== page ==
Gr 8 Up—Seventeen-year-old African American teen Morgan lives in the California suburbs and attends a private evangelical Christian high school. Her race makes her stand out in this very homogenous space. She is really into music and sees events in her life through that lens. Her music and clothing choices cause her to be seen as "not really black" by her peers, even though she very much sees herself that way, experiencing common microaggressions in her everyday school life and beyond. She has developed a close crew of outcast friends, but the one thing she isn't comfortable telling them about is her suicide attempt over the summer. Medication is now making her life much easier. This title is based on the lived experiences of the author, a poet, which lends a poignant truth to the narrative. In spite of this, the representation of a suburban African American teen in these specific "outsider" circumstances is needed. In addition, this title will serve to open up conversations about black girls and mental health. VERDICT A worthwhile purchase for any collection where teen contemporary realistic fiction is popular. Give to fans of Elizabeth Acevedo's The Poet X.—Kristin Lee Anderson, Jackson County Library Services, OR

Copyright 2019 School Library Journal.

Author Biography

Morgan Parker is the author of Magical Negro (Tin House Books 2019), There Are More Beautiful Things Than Beyoncé (Tin House Books 2017), and Other People's Comfort Keeps Me Up at Night (Switchback Books 2015). Her debut book of nonfiction will be released in 2020 by One World. Parker received her bachelor's degree in anthropology and creative writing from Columbia University and her master's in poetry from NYU. Her poetry and essays have been published and anthologized in numerous publications, including the Paris Review; The BreakBeat Poets: New American Poetry in the Age of Hip-Hop; Best American Poetry 2016; the New York Times; and the Nation. Parker is the recipient of a 2017 National Endowment for the Arts Literature Fellowship, winner of a 2016 Pushcart Prize, and a Cave Canem graduate fellow. Find her online at and on Twitter at @morganapple. - (Random House, Inc.)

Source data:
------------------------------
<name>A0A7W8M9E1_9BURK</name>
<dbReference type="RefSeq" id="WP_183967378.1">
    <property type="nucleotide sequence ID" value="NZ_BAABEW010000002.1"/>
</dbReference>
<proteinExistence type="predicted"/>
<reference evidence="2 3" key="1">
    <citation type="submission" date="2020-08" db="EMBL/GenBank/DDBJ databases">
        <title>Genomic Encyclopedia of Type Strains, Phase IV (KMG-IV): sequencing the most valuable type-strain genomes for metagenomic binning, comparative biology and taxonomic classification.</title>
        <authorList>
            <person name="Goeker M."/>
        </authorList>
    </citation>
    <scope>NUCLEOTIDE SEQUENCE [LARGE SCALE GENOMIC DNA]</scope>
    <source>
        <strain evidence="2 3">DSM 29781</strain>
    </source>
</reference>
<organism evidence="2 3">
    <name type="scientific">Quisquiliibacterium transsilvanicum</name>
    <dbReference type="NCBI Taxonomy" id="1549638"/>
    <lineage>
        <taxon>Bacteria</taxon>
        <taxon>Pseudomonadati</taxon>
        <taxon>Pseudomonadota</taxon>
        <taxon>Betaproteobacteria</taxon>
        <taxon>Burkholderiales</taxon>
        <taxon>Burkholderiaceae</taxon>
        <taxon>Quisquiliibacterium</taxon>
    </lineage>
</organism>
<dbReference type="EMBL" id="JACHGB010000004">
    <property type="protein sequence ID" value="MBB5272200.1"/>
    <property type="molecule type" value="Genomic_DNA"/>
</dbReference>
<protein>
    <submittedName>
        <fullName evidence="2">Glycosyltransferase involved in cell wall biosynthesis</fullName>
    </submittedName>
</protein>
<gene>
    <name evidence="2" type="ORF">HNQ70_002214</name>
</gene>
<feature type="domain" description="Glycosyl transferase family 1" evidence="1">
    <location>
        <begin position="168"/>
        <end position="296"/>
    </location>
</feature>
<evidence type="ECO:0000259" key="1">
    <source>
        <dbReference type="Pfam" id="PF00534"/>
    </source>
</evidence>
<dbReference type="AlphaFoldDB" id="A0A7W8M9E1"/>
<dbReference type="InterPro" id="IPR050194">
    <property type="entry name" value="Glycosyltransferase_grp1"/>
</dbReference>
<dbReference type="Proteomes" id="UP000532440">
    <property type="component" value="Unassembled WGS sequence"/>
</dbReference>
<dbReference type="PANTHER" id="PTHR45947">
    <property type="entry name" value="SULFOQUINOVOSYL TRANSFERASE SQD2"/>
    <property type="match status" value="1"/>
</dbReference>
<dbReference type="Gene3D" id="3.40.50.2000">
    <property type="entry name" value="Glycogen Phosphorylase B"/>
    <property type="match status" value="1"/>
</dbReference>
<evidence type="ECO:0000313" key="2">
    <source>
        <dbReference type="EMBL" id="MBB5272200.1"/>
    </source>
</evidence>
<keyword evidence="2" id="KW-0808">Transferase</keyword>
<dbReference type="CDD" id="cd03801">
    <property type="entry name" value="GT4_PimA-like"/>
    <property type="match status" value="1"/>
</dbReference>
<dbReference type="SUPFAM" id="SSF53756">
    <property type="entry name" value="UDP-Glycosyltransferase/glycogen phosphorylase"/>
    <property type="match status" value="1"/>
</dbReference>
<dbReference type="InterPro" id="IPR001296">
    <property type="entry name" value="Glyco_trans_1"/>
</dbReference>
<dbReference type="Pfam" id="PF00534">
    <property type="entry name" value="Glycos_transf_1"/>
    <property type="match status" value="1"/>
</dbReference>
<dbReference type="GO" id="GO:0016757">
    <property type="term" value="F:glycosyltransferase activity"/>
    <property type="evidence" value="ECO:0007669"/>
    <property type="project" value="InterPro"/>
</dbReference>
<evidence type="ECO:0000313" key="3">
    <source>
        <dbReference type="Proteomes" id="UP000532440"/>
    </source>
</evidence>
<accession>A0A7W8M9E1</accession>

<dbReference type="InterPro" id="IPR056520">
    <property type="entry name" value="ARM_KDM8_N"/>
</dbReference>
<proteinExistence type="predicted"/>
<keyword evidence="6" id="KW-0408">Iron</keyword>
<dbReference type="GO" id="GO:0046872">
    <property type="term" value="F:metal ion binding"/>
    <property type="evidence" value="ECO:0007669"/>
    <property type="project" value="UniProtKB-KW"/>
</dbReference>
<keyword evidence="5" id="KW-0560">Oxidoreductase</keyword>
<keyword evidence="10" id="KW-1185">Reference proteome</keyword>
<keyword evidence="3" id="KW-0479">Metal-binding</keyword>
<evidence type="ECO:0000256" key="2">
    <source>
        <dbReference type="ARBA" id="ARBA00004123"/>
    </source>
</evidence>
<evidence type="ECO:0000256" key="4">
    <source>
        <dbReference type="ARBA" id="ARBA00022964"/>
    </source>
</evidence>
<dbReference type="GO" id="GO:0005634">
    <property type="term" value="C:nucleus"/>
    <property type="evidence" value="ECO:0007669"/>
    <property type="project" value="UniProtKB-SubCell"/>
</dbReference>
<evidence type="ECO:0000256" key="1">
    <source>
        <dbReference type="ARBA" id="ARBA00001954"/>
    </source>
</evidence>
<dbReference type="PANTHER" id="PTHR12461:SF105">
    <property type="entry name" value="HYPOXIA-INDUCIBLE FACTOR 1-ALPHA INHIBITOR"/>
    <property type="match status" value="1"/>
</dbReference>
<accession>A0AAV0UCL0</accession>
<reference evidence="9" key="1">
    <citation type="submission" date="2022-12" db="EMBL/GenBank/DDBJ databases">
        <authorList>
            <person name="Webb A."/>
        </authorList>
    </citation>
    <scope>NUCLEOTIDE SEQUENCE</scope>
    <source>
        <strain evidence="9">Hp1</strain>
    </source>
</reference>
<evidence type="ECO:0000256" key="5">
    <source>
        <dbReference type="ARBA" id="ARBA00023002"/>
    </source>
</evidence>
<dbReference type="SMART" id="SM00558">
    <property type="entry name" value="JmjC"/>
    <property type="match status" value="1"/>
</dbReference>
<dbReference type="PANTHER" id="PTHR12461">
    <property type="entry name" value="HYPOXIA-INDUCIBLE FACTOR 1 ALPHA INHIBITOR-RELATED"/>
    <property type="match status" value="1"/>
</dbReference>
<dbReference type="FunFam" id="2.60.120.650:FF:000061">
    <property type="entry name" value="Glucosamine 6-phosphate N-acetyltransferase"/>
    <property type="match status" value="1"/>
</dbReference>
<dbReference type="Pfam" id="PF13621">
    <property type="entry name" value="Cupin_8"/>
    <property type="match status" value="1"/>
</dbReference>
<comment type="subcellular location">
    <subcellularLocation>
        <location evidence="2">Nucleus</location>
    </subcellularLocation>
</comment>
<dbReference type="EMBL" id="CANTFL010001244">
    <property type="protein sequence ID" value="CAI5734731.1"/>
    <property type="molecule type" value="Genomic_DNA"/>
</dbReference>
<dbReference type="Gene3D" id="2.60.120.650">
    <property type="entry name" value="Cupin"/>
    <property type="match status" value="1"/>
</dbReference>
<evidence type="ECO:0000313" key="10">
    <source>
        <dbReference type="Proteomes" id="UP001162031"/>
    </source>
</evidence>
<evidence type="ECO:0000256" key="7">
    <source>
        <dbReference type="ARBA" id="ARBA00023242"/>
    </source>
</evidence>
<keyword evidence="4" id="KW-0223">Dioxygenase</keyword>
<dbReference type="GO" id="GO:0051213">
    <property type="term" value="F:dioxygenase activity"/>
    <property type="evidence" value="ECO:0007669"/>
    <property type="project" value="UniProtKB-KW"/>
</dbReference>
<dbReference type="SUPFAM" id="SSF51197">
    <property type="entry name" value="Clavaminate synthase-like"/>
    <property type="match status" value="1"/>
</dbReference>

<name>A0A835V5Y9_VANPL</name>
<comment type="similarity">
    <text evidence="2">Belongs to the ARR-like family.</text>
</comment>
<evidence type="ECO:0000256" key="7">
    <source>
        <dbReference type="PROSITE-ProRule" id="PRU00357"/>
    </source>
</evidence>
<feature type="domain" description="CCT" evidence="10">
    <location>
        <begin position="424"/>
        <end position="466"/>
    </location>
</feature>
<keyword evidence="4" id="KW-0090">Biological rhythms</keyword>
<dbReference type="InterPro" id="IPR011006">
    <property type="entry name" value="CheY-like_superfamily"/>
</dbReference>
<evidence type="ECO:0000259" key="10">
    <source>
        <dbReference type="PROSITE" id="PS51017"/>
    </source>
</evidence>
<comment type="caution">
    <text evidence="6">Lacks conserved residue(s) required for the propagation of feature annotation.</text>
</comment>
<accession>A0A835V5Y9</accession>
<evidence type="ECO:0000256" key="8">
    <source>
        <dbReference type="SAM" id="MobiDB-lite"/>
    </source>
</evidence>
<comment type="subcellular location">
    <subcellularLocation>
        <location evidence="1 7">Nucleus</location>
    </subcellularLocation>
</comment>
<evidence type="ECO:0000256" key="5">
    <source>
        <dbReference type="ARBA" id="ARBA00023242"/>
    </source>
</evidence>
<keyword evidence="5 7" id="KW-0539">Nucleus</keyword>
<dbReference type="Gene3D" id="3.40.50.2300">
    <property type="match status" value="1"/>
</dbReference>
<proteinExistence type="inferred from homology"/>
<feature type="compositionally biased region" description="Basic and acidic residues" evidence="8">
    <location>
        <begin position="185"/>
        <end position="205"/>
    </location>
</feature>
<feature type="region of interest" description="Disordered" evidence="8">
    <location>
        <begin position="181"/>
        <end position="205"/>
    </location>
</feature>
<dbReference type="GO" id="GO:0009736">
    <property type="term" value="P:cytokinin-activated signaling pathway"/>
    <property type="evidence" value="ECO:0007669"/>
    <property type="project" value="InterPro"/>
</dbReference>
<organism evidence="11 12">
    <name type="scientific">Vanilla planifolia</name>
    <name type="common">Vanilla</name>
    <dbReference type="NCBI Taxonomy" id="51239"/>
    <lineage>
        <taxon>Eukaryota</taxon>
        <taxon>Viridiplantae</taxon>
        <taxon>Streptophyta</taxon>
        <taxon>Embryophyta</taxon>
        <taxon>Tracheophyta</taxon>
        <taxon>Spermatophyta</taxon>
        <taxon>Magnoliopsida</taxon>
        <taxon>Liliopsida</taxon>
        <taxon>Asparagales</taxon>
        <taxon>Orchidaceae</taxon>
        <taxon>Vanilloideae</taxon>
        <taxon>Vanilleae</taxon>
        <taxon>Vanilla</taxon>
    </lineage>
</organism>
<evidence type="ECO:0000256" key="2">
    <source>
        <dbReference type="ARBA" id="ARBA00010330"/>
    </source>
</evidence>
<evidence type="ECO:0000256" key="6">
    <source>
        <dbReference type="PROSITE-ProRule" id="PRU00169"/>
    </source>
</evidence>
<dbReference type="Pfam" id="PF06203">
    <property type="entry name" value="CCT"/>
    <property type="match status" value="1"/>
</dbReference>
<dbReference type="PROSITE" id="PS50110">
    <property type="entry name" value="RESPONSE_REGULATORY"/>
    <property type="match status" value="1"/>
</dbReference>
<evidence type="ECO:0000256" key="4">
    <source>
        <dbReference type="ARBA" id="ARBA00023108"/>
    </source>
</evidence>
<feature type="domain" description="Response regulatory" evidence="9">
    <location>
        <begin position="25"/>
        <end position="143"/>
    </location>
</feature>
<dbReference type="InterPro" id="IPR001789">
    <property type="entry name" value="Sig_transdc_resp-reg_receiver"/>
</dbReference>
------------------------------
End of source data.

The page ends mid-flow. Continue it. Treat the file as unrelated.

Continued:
"17-year-old Morgan is a black teen triumphantly figuring out her identity when her conservative town deems depression as a lack of faith, and blackness as something to be politely ignored"-- - (Baker & Taylor)

"Unflinchingly irreverent, laugh-out-loud funny, and heartbreakingly honest." &;Elizabeth Acevedo, National Book Award winner and New York Times bestselling author of The Poet X

In the vein of powerful reads like The Hate U Give and The Poet X, comes poet Morgan Parker's pitch-perfect novel about a black teenage girl searching for her identity when the world around her views her depression as a lack of faith and blackness as something to be politely ignored.

Trapped in sunny, stifling, small-town suburbia, seventeen-year-old Morgan knows why she's in therapy. She can't count the number of times she's been the only non-white person at the sleepover, been teased for her "weird" outfits, and been told she's not "really" black. Also, she's spent most of her summer crying in bed. So there's that, too.

Lately, it feels like the whole world is listening to the same terrible track on repeat--and it's telling them how to feel, who to vote for, what to believe. Morgan wonders, when can she turn this song off and begin living for herself?

Loosely based on her own teenage life and diaries, this incredible debut by award-winning poet Morgan Parker will make readers stand up and cheer for a girl brave enough to live life on her own terms--and for themselves.

"Morgan Parker put THIS song on--and I hope it never turns off." &;Nic Stone, New York Times bestselling author of Dear Martin and Odd One Out

&;A triumphant first impression in the YA space.&; &;Entertainment Weekly

&;An incredibly heartfelt, deep story about a girl's coming of age.&; &;Refinery29
- (Random House, Inc.)